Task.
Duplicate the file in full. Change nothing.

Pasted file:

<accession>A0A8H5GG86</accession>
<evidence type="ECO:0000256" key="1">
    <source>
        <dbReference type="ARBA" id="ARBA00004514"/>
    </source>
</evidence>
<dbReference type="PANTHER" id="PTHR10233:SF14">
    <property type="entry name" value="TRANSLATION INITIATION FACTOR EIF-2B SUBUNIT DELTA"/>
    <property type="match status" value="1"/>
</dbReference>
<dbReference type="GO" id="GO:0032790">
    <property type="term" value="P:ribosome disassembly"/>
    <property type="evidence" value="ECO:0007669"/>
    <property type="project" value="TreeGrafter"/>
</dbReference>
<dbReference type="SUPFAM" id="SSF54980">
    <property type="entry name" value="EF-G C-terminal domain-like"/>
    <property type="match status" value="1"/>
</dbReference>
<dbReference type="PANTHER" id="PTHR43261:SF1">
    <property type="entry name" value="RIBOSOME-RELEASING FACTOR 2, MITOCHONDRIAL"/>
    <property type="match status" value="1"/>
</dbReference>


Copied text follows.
<accession>A0A8H5GG86</accession>
<evidence type="ECO:0000256" key="1">
    <source>
        <dbReference type="ARBA" id="ARBA00004514"/>
    </source>
</evidence>
<dbReference type="PANTHER" id="PTHR10233:SF14">
    <property type="entry name" value="TRANSLATION INITIATION FACTOR EIF-2B SUBUNIT DELTA"/>
    <property type="match status" value="1"/>
</dbReference>
<dbReference type="GO" id="GO:0032790">
    <property type="term" value="P:ribosome disassembly"/>
    <property type="evidence" value="ECO:0007669"/>
    <property type="project" value="TreeGrafter"/>
</dbReference>
<dbReference type="SUPFAM" id="SSF54980">
    <property type="entry name" value="EF-G C-terminal domain-like"/>
    <property type="match status" value="1"/>
</dbReference>
<dbReference type="PANTHER" id="PTHR43261:SF1">
    <property type="entry name" value="RIBOSOME-RELEASING FACTOR 2, MITOCHONDRIAL"/>
    <property type="match status" value="1"/>
</dbReference>